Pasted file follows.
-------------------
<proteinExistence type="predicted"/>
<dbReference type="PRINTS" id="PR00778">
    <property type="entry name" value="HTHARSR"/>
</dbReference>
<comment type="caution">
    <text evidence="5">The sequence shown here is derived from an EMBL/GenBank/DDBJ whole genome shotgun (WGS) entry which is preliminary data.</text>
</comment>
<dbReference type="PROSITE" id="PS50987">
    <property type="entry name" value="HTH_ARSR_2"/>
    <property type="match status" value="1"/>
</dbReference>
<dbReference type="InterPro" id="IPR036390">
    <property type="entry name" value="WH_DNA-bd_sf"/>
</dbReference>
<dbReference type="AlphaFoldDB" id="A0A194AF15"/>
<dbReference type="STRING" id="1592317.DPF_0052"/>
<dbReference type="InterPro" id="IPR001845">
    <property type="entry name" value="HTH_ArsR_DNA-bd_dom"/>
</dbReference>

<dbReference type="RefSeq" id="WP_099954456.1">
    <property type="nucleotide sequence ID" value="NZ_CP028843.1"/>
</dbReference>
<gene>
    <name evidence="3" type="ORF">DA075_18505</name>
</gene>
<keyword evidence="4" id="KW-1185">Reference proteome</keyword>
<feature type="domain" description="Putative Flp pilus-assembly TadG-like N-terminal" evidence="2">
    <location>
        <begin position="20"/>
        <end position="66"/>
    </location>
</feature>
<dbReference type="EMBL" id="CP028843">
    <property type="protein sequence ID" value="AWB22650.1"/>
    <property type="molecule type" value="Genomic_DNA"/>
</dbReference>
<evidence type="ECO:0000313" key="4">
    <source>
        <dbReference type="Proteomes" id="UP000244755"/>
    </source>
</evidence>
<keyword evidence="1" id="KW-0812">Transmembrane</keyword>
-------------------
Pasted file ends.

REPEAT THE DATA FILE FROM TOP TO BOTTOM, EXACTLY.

<proteinExistence type="predicted"/>
<dbReference type="PRINTS" id="PR00778">
    <property type="entry name" value="HTHARSR"/>
</dbReference>
<comment type="caution">
    <text evidence="5">The sequence shown here is derived from an EMBL/GenBank/DDBJ whole genome shotgun (WGS) entry which is preliminary data.</text>
</comment>
<dbReference type="PROSITE" id="PS50987">
    <property type="entry name" value="HTH_ARSR_2"/>
    <property type="match status" value="1"/>
</dbReference>
<dbReference type="InterPro" id="IPR036390">
    <property type="entry name" value="WH_DNA-bd_sf"/>
</dbReference>
<dbReference type="AlphaFoldDB" id="A0A194AF15"/>
<dbReference type="STRING" id="1592317.DPF_0052"/>
<dbReference type="InterPro" id="IPR001845">
    <property type="entry name" value="HTH_ArsR_DNA-bd_dom"/>
</dbReference>

<dbReference type="RefSeq" id="WP_099954456.1">
    <property type="nucleotide sequence ID" value="NZ_CP028843.1"/>
</dbReference>
<gene>
    <name evidence="3" type="ORF">DA075_18505</name>
</gene>
<keyword evidence="4" id="KW-1185">Reference proteome</keyword>
<feature type="domain" description="Putative Flp pilus-assembly TadG-like N-terminal" evidence="2">
    <location>
        <begin position="20"/>
        <end position="66"/>
    </location>
</feature>
<dbReference type="EMBL" id="CP028843">
    <property type="protein sequence ID" value="AWB22650.1"/>
    <property type="molecule type" value="Genomic_DNA"/>
</dbReference>
<evidence type="ECO:0000313" key="4">
    <source>
        <dbReference type="Proteomes" id="UP000244755"/>
    </source>
</evidence>
<keyword evidence="1" id="KW-0812">Transmembrane</keyword>